After Years of Anti-Israel Rhetoric, UN Seated On Sidelines As Observer With AM-Mideast Rdp,
PETER JAMES SPIELMANN
Oct. 28, 1991
After Years of Anti-Israel Rhetoric, UN Seated On Sidelines As Observer With AM-Mideast Rdp, Bjt
UNITED NATIONS (AP) _ After years of spouting anti-Israel resolutions and rhetoric, the United Nations now finds itself relegated to observer status at the Middle East peace conference, a role that rankles the secretary-general.
Israel, which owes its existence to the 1947 U.N. vote to end the British mandate of Palestine and create two Jewish and Arab states, refused to accept full participation by the world body in the peace conference opening Wednesday in Madrid.
The United Nations will be seated as an observer, represented by the secretary-general's personal representative to the Middle East, Swiss diplomat Edouard Brunner.
''I believe that this is not enough,'' Secretary-General Javier Perez de Cuellar said of the non-participant status of the world body.
''If that is all they are going to offer the United Nations, it is insufficient and unfair,'' he told a news conference last month.
''We should not forget that Israel is the creation of the United Nations organization and that the framework of any Middle East solution has to be the two Security Council resolutions, 242 (of 1967) and 338 (of 1973).''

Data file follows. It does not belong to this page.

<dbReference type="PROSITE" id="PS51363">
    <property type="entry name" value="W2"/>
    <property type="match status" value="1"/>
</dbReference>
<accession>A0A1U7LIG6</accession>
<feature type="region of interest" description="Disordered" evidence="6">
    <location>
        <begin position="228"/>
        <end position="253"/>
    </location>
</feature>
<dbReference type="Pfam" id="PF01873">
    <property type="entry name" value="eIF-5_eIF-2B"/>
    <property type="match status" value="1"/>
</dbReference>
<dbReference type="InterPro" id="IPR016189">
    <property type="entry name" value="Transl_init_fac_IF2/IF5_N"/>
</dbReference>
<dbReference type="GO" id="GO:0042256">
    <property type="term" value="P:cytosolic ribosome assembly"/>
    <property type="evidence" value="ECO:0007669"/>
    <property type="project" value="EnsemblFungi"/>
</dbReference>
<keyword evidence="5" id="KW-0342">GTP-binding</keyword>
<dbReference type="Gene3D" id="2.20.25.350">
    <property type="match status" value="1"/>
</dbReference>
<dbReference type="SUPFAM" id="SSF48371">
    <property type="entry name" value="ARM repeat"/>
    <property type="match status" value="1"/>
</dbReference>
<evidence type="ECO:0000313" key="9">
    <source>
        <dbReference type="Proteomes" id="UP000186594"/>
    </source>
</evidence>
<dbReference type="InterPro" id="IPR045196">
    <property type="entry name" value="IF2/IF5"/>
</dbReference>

Those resolutions call for peace talks between Israel and its Arab neighbors, and lay the groundwork of a land-for-peace deal.
Israel has every reason to be wary of the United Nations, after some two decades of anti-Israeli resolutions, rhetoric and policies that have issued from the world body.
The most rankling U.N. policy is the General Assembly's 1975 resolution declaring Zionism to be a form of racism, a measure targeted by the United States and Israel for repeal by the end of this assembly session.
Perez de Cuellar has denounced that resolution, but his views tend to be lost in the greater chorus of anti-Israeli statements that have emanated from the United Nations.
The Security Council, in which the United States could once be relied upon to protect Israel's interests, has become increasingly critical of Jerusalem's policies. The Bush administration has said it would pursue a more even-handed approach toward Israel and its Arab neighbors.